Traveling is a brutality. It forces you to trust strangers and to lose sight of all that familiar comfort of home and friends. You are constantly off balance. Nothing is yours except the essential things – air, sleep, dreams, the sea, the sky – all things tending towards the eternal or what we imagine of it.
– Cesare Pavese
Some people think travel is all about covering ground.
They blow into the Albanian guest house where I’ve been living for two months, stay one night, and soon they’re back on the road again.
Sometimes traveling that way can be fun, like the time I bought a flight to Kyiv eight hours before departure.
But I prefer slow travel. I take my time in one place and wait for the right moment to move on.
There are two primary advantages of slow travel:
- It’s cheaper. You can negotiate monthly room rentals for much less than paying by the night and you’re not spending money on flights or bus tickets.
- You get to know a place much better. It’s not just meeting a few locals in clubs or bars, but really seeing the way people live.
I’m currently paid up for another month on my rented room in Albania. After that I have no idea where I’ll go. Maybe I’ll stay here or go back down to Greece for a while. I might even head back to the United States. I’m overdue for a family visit.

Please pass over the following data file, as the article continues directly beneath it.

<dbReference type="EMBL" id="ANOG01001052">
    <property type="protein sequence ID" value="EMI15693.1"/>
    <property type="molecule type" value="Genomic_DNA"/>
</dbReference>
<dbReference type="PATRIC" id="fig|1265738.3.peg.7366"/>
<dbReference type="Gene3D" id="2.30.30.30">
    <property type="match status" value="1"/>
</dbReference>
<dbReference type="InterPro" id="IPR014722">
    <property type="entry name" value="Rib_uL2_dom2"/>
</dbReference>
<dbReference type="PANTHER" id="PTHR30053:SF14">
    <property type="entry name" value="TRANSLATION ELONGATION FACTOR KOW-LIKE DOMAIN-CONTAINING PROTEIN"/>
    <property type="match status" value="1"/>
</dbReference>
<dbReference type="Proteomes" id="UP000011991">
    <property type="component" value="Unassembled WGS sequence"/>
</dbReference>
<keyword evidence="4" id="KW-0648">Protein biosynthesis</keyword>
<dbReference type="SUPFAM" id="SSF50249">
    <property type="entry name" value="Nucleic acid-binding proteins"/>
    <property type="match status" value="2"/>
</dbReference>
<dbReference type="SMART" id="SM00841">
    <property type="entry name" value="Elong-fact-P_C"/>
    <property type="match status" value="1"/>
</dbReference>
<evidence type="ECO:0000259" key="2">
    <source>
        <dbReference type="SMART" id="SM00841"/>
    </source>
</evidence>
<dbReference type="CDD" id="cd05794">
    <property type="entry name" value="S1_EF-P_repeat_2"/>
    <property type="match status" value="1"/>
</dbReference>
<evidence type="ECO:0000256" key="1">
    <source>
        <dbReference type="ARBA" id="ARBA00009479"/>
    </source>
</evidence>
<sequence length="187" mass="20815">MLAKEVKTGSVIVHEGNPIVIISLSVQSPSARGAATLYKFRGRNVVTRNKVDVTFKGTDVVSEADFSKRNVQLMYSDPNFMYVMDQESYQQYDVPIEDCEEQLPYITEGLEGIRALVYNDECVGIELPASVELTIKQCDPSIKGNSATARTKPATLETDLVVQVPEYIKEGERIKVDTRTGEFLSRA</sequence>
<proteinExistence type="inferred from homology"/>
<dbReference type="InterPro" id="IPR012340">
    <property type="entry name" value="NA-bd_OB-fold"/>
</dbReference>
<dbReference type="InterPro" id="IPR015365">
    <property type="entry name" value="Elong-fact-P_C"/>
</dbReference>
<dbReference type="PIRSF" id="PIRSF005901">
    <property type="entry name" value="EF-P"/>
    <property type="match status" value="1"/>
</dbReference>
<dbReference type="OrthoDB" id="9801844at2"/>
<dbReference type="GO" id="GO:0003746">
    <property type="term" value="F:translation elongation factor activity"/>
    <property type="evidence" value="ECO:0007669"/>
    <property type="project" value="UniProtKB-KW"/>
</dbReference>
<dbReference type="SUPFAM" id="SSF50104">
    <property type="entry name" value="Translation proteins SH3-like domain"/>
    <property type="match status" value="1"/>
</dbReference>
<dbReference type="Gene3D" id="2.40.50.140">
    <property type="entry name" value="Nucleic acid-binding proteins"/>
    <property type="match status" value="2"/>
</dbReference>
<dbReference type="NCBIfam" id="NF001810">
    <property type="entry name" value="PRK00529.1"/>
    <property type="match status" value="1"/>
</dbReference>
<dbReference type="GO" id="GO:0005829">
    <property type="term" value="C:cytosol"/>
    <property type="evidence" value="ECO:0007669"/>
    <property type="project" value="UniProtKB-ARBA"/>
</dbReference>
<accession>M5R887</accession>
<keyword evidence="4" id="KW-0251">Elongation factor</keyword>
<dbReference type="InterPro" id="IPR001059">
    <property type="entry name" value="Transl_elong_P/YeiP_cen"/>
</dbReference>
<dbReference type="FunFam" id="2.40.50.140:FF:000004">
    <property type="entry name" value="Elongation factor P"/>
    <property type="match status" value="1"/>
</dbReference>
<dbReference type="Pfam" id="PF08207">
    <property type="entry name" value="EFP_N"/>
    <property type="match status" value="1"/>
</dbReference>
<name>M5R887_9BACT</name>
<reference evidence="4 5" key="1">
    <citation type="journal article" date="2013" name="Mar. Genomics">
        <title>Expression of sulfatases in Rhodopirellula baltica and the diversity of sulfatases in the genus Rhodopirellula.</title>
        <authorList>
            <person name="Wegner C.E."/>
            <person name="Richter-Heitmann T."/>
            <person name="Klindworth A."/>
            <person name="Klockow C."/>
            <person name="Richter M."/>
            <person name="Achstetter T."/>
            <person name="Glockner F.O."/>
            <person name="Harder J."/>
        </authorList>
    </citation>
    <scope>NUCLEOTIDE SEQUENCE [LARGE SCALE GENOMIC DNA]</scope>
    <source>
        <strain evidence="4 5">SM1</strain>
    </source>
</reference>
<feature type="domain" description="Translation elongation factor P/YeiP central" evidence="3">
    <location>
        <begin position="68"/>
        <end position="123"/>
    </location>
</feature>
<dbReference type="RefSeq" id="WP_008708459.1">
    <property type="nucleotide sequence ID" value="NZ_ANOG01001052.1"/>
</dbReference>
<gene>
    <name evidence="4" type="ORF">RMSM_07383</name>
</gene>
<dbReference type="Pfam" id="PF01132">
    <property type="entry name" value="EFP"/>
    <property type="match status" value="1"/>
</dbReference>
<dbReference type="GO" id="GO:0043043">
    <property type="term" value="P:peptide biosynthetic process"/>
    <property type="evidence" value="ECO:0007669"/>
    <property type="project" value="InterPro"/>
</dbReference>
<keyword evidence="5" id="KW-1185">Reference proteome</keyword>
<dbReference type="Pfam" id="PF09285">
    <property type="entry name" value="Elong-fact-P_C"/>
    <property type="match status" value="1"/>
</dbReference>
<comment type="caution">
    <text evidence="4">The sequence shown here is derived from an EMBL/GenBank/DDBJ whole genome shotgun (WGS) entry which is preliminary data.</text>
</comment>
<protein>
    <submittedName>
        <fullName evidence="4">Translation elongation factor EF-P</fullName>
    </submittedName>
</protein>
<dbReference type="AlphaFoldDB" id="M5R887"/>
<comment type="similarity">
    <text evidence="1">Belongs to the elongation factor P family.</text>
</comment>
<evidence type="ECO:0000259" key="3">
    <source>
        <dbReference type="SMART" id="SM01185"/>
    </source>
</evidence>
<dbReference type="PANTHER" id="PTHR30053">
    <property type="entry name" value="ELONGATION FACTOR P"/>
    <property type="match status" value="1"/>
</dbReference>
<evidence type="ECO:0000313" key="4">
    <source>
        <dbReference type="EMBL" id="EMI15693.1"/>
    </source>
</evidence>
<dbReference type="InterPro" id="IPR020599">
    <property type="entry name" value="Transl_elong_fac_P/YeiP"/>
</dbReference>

Slow travel means keeping things open, watching for deals, and moving with the seasons.
In practical terms it’s also a great way to stay in Europe without a residency visa.
If you have a US passport you can spend 90 days in Schengen Area countries like Italy or France and then move for 90 days to a non-Schengen country like Ukraine or Romania. Every 90 days you rotate in and out of Eastern and Western Europe.
The same can be done in South America or Asia, moving back and forth between countries.
I like to time things so I’m in cities like Prague or Budapest for the summer party season and then in places like Albania for the off-season when rent drops by 90%.
As for travel deals, it’s amazing sometimes the difference a little flexibility can make.
A ticket on Monday could be $250 and the same ticket on Tuesday is $25.
I see it all the time, and you can be sure I’m buying on the cheap dates.
But it’s the chance to get to know somewhere that makes slow travel so rewarding.
What can you really see in two days? Stick around two months and a place will start to give up some of its secrets.
You meet people. You settle into their pace. There’s the bakery you go to every day. The market. The barbershop where old men play card games. And what at first seemed so foreign becomes familiar.
Daily life takes on a different meaning.
And in rare moments you almost come to feel like a local.
That’s something you’re never going to get blowing through town with a backpack on your shoulders.